Summer School: Coach

As player development coach, Steve Hetzel will be hands on with rookies

Steve Hetzel's job is to develop the player's skill level and improve their skill set.
Garrett Ellwood/NBAE/Getty Images
Editor’s note: continues its Summer School series – which tracks the off-seasons of last year’s three rookies (Austin Daye, DaJuan Summers and Jonas Jerebko) and the team’s two 2010 draft picks (Greg Monroe and Terrico White) – with observations this week from player development coach Steve Hetzel on Greg Monroe.

My job description, or what I like to tell people, at least, is that I’m trying to improve every player I work with. It doesn’t always work out that way, but some guys really buy in to what you’re teaching. Really, my job as player development coach – what it is around the league and what it is here with the Pistons – is to develop the player’s skill level and improve their skill set and get them acquainted with the offense we run and have them comfortable scoring in different spots that the offense creates for them.

It goes further than that, too. There’s also a lot of watching film and breaking it down. That’s a big part of developing players – making sure they’re seeing themselves, both their mistakes and the good things they’re doing out on the court.

I spent most of my time working with the three rookies last year – Austin, DaJuan and Jonas. Rodney Stuckey worked with our group a lot, too, and I became close with all four of those players. That’s a big part coaching – the relationships you develop with the players. I expect I’ll continue to work with them again next season, before and after practices and before games, but it probably won’t be quite as much as last season.

That’s because of our two rookies being here, Greg Monroe and Terrico White, and they’ll garner most of my attention now. It will be getting them acquainted with everything we do and everything they’ll need to know.

The one thing I like about both of those guys – something that our coaches noticed about both players in Las Vegas during Summer League last month – is their eye contact. That’s the first thing you look for. Both of those guys, during huddles, they kept their focus on everything we were telling them and then when they went back out on the floor, they executed it. That’s tells me that they’re good listeners and learners.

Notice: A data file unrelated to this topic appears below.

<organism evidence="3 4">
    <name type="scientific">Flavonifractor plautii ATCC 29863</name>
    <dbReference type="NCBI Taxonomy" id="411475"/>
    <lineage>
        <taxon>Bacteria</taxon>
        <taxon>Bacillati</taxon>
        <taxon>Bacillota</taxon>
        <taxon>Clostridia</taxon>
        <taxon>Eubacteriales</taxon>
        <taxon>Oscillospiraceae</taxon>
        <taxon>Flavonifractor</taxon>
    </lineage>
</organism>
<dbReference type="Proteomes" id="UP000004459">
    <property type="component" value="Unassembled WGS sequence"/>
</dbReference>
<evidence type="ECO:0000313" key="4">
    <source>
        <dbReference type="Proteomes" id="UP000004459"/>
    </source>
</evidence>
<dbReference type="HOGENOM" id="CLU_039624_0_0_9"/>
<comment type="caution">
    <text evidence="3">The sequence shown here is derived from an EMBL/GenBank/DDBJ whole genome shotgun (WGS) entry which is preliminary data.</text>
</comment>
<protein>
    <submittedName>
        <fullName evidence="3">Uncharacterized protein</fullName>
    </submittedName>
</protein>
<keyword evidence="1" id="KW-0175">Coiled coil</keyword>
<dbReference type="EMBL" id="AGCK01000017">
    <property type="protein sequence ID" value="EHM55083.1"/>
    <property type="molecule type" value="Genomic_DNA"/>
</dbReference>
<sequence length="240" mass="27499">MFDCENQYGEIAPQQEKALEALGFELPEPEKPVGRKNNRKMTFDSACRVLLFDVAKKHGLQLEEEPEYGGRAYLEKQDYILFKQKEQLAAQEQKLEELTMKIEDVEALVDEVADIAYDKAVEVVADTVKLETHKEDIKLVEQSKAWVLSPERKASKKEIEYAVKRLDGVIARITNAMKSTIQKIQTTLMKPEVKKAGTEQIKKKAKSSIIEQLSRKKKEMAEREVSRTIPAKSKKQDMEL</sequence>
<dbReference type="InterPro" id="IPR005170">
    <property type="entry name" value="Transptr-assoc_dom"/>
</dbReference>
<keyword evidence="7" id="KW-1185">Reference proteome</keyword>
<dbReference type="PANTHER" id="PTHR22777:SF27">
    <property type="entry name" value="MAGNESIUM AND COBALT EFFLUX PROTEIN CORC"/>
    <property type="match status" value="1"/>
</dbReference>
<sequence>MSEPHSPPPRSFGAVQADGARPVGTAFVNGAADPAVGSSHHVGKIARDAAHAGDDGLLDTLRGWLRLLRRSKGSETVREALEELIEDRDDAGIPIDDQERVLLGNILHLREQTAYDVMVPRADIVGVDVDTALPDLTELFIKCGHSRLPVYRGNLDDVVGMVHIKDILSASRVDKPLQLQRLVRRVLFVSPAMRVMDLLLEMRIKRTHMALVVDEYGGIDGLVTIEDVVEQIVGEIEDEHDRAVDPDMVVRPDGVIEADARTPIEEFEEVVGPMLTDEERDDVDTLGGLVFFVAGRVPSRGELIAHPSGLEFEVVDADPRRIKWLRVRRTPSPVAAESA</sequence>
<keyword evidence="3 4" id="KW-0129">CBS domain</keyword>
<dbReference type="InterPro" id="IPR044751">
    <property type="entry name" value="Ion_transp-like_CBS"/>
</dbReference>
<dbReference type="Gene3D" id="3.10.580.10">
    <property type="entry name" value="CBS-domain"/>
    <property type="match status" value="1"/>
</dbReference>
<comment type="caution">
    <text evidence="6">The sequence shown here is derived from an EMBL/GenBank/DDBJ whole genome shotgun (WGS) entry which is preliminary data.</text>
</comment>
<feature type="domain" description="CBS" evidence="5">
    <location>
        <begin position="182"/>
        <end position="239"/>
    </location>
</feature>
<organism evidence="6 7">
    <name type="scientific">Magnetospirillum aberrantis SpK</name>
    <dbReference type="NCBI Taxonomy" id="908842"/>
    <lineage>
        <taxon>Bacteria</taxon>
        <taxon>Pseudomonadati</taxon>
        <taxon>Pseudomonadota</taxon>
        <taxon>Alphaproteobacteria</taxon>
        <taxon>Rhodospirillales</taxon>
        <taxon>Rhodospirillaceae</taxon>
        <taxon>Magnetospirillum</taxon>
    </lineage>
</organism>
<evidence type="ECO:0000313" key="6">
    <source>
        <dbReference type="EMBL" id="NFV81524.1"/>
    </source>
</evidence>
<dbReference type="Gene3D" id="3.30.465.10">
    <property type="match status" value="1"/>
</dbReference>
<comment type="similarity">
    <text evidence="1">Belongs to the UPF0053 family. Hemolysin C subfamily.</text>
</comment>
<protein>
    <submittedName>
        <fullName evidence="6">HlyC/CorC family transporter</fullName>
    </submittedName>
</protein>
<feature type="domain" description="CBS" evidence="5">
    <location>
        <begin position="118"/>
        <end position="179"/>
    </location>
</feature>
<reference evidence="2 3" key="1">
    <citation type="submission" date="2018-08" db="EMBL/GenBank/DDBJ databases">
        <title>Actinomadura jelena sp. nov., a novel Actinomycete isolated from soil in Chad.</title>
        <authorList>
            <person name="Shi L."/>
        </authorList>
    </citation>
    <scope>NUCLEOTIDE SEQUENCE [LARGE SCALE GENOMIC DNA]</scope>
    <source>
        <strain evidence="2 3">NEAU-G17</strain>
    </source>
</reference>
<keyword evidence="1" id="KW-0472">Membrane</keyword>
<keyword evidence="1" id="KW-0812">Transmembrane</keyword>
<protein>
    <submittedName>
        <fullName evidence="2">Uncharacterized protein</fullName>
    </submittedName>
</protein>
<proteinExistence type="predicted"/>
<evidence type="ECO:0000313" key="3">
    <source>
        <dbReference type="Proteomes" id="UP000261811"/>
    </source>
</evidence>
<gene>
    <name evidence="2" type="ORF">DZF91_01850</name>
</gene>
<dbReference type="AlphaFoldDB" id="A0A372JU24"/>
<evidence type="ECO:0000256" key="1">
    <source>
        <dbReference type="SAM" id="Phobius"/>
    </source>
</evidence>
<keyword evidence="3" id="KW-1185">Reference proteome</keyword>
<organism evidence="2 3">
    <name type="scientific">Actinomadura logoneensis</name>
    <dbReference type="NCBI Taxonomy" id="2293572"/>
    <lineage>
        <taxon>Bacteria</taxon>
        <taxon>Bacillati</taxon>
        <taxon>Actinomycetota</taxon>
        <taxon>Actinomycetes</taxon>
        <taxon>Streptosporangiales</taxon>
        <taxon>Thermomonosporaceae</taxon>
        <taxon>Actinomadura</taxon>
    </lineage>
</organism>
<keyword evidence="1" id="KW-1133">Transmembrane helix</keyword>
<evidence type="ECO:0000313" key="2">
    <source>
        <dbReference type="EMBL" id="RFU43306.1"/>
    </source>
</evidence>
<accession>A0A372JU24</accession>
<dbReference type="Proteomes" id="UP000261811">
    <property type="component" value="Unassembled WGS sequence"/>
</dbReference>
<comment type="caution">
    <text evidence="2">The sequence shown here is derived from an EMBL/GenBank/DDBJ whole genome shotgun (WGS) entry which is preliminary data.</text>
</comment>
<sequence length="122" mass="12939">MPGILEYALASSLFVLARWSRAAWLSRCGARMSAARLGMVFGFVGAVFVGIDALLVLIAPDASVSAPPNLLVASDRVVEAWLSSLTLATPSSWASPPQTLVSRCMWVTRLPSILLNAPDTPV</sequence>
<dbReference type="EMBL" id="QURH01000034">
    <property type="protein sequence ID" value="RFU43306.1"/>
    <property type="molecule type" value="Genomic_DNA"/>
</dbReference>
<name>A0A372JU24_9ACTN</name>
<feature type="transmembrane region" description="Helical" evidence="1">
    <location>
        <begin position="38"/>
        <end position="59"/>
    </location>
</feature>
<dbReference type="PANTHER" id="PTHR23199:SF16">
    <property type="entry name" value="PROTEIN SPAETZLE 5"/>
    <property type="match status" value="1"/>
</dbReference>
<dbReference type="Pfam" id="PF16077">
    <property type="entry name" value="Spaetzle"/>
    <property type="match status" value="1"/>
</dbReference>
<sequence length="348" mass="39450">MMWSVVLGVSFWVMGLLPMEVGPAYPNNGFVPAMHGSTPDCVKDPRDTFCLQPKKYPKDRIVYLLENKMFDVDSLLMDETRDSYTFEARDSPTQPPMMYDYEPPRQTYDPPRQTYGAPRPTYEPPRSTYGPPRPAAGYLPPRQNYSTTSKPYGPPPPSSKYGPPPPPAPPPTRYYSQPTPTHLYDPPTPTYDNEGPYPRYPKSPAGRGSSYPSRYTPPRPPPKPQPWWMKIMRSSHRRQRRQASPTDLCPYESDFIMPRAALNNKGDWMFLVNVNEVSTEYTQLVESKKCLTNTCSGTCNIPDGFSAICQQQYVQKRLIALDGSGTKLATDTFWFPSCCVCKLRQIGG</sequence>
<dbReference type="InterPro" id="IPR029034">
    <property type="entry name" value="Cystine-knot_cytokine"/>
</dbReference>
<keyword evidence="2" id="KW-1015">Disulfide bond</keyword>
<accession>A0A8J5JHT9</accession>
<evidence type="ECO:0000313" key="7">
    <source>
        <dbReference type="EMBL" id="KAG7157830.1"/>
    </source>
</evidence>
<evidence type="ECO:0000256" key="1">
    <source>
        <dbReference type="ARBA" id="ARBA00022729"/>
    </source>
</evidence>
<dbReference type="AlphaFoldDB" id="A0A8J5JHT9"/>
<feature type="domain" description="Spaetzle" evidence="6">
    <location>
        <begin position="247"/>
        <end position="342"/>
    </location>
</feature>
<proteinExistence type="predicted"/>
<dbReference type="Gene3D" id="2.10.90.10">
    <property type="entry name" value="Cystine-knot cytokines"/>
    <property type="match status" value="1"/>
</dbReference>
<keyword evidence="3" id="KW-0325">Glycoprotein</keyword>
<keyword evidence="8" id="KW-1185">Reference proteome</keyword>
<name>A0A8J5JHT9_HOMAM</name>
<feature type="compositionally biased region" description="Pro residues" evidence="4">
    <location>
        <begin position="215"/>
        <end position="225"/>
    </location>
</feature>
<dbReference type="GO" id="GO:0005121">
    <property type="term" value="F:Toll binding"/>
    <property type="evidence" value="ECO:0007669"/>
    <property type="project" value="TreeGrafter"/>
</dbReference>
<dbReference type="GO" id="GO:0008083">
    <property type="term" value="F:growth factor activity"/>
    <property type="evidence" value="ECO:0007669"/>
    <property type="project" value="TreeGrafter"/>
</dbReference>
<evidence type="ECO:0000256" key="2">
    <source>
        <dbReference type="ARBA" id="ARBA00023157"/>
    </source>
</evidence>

I’m excited to get going with both of those players. With Greg, the immediate thing right now is just honing his 15-foot jump shot – the elbow, the corner, doing our best to get that to be a consistent thing. We did a lot with our bigs handling the ball last year, anyway, and he falls right into place. He’s such an intelligent basketball player and such a good passer, we’re going to feel comfortable with him in that role.

So we’ll give him the ball around the elbow area and run our offense through him, but part of that is he has to be a threat. If he’s not a threat by making that jump shot, then that affects his ability to pass. That’s the No. 1 focus – to be consistent. He’s not a bad jump shooter right now, by any means. It’s just something that we want to make sure he has confidence in doing.

He went to a great historical big man school in Georgetown, so he’s got all the post moves. There’s not a lot I can teach him that he doesn’t already know in the post. It’s more working on his touch, working on that jump shot. He’s going to be a fun guy to watch film with because he’s so intelligent and he’ll be able to pick up what we’re trying to get across.

I really don’t know much more than the two weeks I spent with him in Las Vegas, but my initial feel is that he’s a very cerebral player and a very unselfish player. He’s somebody that we’re going to have to demand of him that he score, because he’s naturally looking to pass first. That’s not a bad thing, by any means.

By the end of the week in Las Vegas, he started to pick up that, hey, they want me to score, and he did it. At the beginning of the week, he was looking to pass – what was comfortable to him, fitting in, making the home-run play with the back-door bounce pass. It’s really fun to watch him make those plays at the size he is.

I think his strength in the post is his back to the basket, getting to his right and left hook shot. When these kids come in, you see so many things they can grow into. It’s what they latch on to and what they buy into. He’s got such a good frame and such good footwork, he can turn and face and I have every confidence he’ll learn to be a face-up jump shooter in the post. But right now, he’s most comfortable with his back to the basket, I think.

I’ll check back as we get closer to training camp and I get more familiar with both Greg and Terrico’s games. Enjoy your summer.